Elon Musk introduces Tesla Bot: 'In the future, physical work will be a choice'

Yesterday Tesla held a presentation called “AI Day” which was designed to highlight all of the work the company has done to make self-driving cars a reality. And near the end of the presentation Elon Musk introduced the companies plan to roll out a humanoid robot prototype sometime next year called Tesla Bot.


The first two hours of the presentation were a fairly detailed description of how the self-driving system for Tesla cars evolved from a simple, one-dimensional using camera snapshots to the current 4D system (3 dimensions plus time) that Tesla uses now to turn the real world into a “vector space” which the car can navigate safely. If you’re interested in that sort of thing you might enjoy it.

I was struck by one portion of the presentation where the engineers described how they gave the system a memory so that it could essentially remember where objects were even when they were occluded by other cars. Essentially, the early versions of the system were like a child playing peekaboo. If something was blocked from view, it didn’t exist until it reappeared. But the more advanced version of the system have the AI equivalent of object permanence, something that humans develop in their first year of life.

After all of the presentation about the AI system for Tesla cars, Elon Musk said that in his view Tesla was the most advanced, real-world AI company in the world, since it already has hundreds of thousands of cars out there that can self-navigate with a degree of intelligence.

“It kind of makes sense to put that onto a humanoid form,” Musk said. He added, “And we’re also quite good at sensors and batteries and actuators. So we think we’ll probably have a prototype sometime next year.”


Of course this is Elon Musk so the presentation quickly turned both comical and philosophical. “It’s intended to be friendly of course and navigate through a world built for humans and eliminate dangerous, repetitive and boring tasks.”

“We’re setting it at a mechanical level, at a physical level you can run away from it,” he said to laughter. “And most likely overpower it,” he added. “So hopefully that doesn’t ever happen but you never know.”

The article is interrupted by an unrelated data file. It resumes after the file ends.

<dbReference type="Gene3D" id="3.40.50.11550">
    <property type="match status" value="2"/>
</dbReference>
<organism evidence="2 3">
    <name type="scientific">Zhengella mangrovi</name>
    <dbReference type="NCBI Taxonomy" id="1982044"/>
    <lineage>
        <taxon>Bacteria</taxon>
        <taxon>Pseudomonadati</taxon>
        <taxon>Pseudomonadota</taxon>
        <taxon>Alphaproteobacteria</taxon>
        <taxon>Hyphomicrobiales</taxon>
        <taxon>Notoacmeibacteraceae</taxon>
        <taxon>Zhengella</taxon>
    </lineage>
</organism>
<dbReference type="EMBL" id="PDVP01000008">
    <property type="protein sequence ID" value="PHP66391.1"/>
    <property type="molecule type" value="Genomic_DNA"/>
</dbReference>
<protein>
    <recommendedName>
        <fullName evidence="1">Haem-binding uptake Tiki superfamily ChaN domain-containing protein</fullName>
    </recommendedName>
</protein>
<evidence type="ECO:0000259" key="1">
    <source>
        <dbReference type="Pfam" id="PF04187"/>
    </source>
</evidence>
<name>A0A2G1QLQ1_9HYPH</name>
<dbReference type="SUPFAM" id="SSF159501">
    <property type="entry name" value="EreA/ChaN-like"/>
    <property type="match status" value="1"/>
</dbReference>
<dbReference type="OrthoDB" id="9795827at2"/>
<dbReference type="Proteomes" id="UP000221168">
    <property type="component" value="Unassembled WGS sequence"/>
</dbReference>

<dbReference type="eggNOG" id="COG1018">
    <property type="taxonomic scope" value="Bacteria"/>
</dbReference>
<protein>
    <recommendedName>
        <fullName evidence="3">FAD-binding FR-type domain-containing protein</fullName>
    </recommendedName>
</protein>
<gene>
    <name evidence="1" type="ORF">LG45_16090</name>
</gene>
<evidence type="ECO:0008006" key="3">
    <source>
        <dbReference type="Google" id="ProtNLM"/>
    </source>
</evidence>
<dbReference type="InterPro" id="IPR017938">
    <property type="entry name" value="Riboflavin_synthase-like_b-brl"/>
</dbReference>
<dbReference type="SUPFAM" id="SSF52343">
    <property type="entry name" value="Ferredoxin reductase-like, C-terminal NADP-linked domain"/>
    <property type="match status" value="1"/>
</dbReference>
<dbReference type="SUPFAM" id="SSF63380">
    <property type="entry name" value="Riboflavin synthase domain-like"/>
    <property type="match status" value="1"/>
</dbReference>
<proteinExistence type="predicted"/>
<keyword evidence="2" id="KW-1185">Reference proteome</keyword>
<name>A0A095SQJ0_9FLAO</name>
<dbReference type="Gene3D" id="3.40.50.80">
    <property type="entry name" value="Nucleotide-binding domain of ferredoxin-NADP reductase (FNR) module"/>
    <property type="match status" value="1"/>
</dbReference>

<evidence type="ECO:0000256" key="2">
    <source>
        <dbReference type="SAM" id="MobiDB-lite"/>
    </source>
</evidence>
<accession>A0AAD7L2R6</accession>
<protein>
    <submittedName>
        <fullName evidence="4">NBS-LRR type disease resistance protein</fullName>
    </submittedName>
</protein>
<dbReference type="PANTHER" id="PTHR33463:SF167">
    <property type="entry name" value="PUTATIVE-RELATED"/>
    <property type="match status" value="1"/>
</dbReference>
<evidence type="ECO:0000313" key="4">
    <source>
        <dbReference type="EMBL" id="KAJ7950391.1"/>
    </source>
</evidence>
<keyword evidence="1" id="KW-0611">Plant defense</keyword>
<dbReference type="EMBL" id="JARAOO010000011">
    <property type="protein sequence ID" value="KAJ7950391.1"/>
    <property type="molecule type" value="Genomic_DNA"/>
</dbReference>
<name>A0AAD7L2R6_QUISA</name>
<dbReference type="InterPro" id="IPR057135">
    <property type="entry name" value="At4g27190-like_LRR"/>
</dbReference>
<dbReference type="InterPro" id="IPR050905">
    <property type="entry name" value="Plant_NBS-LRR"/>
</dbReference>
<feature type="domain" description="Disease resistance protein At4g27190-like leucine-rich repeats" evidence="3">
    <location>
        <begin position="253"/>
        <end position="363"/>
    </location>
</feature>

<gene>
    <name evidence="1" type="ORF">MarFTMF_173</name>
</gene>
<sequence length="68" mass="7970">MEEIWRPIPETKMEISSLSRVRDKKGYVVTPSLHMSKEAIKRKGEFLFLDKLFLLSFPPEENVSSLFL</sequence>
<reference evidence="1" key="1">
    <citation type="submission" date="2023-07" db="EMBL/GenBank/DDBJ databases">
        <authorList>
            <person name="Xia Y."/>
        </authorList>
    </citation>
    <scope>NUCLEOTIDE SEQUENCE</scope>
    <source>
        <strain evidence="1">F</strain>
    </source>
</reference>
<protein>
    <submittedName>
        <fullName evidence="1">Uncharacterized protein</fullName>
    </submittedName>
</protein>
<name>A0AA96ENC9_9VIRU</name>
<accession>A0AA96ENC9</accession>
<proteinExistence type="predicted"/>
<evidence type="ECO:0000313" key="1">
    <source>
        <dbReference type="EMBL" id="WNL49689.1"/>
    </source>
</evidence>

At this point I’m sure Tesla corporate types were having heart palpitations but, frankly, this sort of thing is why Musk is interesting to listen to and nearly everyone else in a comparable position is not. Musk pointed out that the robot would use the same type of tech currently used in Tesla’s cars, just trained for different tasks.

“It should be able to, you know, please go to the store and get me the following groceries,” he said.

“This I think will be quite profound because if you say ‘what is the economy?’…at the foundation it is labor,” he said. He continued, “So what happens when there is no shortage of labor? This is why I think long term that there will need to be universal basic income, but not right now because this robot doesn’t work. We just need a minute.”

“Essentially in the future physical work will be a choice. If you want to do it you can but you won’t need to do it,” he said. Then he closed with an appeal, “Join our team and help build this.”


In a sense there’s nothing new about what Musk is saying. Science fiction has been telling stories about labor, the economy, class divisions and robots since Fritz Lang made Metropolis in 1927. What’s different now is that it really does seem as if a lot of the technology is on the cusp of being here in a way that it wasn’t before and Musk seems like the person who can bring it together.

Again, nearly all of this presentation yesterday was about the incredible development of the technology that already exists to drive the cars. Putting that same tech into an autonomous robot seems like a pretty obvious evolution at this point. The science fiction future is coming soon. Hopefully I’ll still be young enough to run away from it or overpower it if necessary.

Here’s the clip cued up to Musk’s announcement but skip back if you want to see all the work done on the self-driving system for Tesla’s cars.

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